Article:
But another popular route emerged down the left side of Liverpool’s passing network, with Andy Robertson finding Mane 21 times, which is a high number for such an attacking combination.

As shown in the graphic from WhoScored, 44 percent of the team’s attacking play occurred down their channel.

Maybe the opposition were too focused on Salah down the opposite wing, and Firmino in the middle, as the Porto defence acted as though they forgot about Mane. Part of the feared front three had been low-key for much of this season, until now…

The Senegalese finished the game with more possessions (68) than Firmino (57 — he was subbed late on which will affect this), and three of his four shots resulted in goals.

He also played a key part in Firmino’s goal, following a contribution in midfield of which the Brazilian would have been proud. It was Mane whose defensive work won the ball, and he freed Milner who teed up Firmino to deservedly get his name on the scoresheet.

Robertson impressed throughout and was, along with Van Dijk, the player with the heaviest involvement in the team’s build-up play, as shown by the size of his marker in the average position map above.

His ability to find Mane at the earliest opportunity gave the forward a platform from which to build and contributed to his most productive performance this season.

The symbolic finale for this partnership came when Robertson sought out the match ball at the end of the game and handed it to hat-trick hero Mane, who benefitted from the Scotsman’s teamwork and endeavour even after the final whistle had gone.


Expected Goals

Liverpool created three big chances to Porto’s none and scored from all of them.

Mane’s first and third goal were not considered “big chances” by Opta, and neither was the attempt from Firmino which led to Mane’s second.

The graphic below from @Caley_graphics shows the xG map from the game, with Salah’s goal after juggling the ball along the six-yard line represented by the biggest and brightest square!


Nullifying Porto

Porto’s main threat was considered to be their danger at set pieces, and in particular the delivery from left-back Alex Telles who had managed 16 assists in all competitions prior to this game.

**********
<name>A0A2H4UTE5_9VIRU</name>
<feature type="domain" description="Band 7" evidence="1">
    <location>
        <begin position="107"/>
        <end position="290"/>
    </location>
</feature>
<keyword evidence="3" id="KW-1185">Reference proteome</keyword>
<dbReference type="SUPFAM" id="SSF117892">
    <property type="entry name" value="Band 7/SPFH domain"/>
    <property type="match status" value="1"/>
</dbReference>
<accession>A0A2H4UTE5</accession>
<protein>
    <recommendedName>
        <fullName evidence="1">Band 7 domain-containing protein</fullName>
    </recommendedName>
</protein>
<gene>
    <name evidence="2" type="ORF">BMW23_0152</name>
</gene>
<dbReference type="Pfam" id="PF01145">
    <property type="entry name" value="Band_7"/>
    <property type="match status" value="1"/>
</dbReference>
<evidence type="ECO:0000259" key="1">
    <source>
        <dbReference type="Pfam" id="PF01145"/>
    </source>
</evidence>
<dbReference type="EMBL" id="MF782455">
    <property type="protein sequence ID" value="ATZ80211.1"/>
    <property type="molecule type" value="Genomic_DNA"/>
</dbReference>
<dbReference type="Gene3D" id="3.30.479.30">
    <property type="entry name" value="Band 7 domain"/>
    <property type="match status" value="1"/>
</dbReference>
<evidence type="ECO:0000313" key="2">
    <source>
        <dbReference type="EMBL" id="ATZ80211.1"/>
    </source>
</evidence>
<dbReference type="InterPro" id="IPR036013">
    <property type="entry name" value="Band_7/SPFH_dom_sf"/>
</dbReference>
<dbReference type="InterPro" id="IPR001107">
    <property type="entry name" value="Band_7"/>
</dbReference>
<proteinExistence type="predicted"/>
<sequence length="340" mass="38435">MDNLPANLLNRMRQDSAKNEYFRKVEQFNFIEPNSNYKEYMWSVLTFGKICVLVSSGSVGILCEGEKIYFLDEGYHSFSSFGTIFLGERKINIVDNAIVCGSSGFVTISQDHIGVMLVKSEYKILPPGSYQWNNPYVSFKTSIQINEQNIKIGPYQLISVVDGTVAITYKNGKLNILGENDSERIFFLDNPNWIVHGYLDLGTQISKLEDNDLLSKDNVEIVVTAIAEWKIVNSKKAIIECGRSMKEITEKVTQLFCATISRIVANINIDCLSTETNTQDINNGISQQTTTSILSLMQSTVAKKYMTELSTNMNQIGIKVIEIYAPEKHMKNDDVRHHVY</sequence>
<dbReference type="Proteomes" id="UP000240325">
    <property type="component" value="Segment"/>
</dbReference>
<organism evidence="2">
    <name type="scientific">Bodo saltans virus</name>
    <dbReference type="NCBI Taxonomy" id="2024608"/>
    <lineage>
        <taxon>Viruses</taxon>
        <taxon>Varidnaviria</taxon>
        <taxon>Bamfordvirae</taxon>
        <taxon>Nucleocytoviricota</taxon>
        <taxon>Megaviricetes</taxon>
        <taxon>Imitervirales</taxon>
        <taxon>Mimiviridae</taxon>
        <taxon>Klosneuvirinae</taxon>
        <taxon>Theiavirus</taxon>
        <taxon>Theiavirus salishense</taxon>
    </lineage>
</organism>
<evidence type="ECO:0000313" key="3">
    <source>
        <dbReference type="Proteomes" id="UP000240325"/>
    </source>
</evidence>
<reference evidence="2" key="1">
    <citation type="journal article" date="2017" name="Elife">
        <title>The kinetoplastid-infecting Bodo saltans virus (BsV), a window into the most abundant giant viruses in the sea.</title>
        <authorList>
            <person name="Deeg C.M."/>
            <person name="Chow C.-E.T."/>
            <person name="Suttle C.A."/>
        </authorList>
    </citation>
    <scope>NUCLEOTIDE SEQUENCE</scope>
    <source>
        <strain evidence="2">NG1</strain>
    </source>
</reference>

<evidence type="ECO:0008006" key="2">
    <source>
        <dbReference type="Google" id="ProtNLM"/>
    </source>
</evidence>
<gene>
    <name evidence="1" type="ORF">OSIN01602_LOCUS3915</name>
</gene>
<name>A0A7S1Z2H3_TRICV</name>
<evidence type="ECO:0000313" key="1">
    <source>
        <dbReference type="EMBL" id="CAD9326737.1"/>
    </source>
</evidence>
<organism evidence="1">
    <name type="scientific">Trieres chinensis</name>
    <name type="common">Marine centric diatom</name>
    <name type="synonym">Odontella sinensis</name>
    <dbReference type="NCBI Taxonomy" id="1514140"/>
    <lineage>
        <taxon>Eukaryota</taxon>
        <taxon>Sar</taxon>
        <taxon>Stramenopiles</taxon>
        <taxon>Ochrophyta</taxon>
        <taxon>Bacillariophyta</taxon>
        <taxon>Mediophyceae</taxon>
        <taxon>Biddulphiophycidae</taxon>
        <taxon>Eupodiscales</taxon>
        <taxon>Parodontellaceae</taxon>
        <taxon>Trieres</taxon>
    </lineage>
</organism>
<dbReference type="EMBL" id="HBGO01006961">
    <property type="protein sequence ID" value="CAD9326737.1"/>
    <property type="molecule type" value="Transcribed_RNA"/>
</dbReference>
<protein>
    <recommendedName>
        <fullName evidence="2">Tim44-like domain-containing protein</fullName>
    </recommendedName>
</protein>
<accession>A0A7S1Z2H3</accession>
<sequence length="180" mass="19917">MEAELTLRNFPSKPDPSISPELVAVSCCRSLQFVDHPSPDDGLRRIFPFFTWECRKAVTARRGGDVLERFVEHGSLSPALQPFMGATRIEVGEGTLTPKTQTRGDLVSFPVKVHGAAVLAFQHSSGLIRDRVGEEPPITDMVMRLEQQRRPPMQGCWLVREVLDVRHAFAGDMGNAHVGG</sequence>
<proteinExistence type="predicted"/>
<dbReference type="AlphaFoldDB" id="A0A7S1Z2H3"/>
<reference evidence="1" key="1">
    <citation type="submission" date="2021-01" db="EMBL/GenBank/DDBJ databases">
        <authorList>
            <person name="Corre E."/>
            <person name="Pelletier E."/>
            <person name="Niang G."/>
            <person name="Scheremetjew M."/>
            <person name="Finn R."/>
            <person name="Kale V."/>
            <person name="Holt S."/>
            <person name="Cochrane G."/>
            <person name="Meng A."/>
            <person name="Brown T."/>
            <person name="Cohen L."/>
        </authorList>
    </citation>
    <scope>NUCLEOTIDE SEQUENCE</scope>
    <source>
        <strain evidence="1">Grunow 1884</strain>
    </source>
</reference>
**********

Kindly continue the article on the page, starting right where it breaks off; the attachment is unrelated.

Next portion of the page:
But on the night he was only able to complete three of his 11 attempted crosses from open play or set pieces, despite swinging in a dangerous early corner. This is shown in the image below, from Squawka.

This was partly to do with the slightly more conservative nature of the full-backs, which fit in with the European away tie mentality, but didn’t do so to the ultra-defensive extremes one may see from some managers.

The heat map below, also from Squawka, shows that their attacking contributions were concentrated around the halfway line, so both Robertson and Trent Alexander-Arnold were always in a position to defend, and if they weren’t they often had cover.

Trent dealt well with Yacine Brahimi in his one-on-one battles with the tricky dribbler during the early stages, and this deterred the winger from dribbling in those areas for the rest of the game.

It was a very mature performance from Liverpool’s 19-year-old right-back.

In comparison to Telles’ 11, the entire Liverpool team only attempted six crosses in the whole game, demonstrating a more measured build up through higher percentage passing.

Finally, Klopp shut up shop with the same formation change which had backfired in the final 15 minutes against Spurs, but here it had the desired effect of resting players while also bolstering the back line.

After the switch to a back three on the 75th minute, when Joel Matip replaced Henderson, Porto only had one further shot—a speculative effort from Sergio Oliveira, and Mane was able to bag his hat-trick with Danny Ings notching up a Champions League assist.

After Liverpool’s disappointing FA Cup exit this column stated that “the way this team play, they probably have more chance of winning the Champions League than they do the FA Cup.”

This game showed why this may be the case, but despite the need to not underestimate this win against good European opponents, much sterner tests lie ahead against the continent’s elite.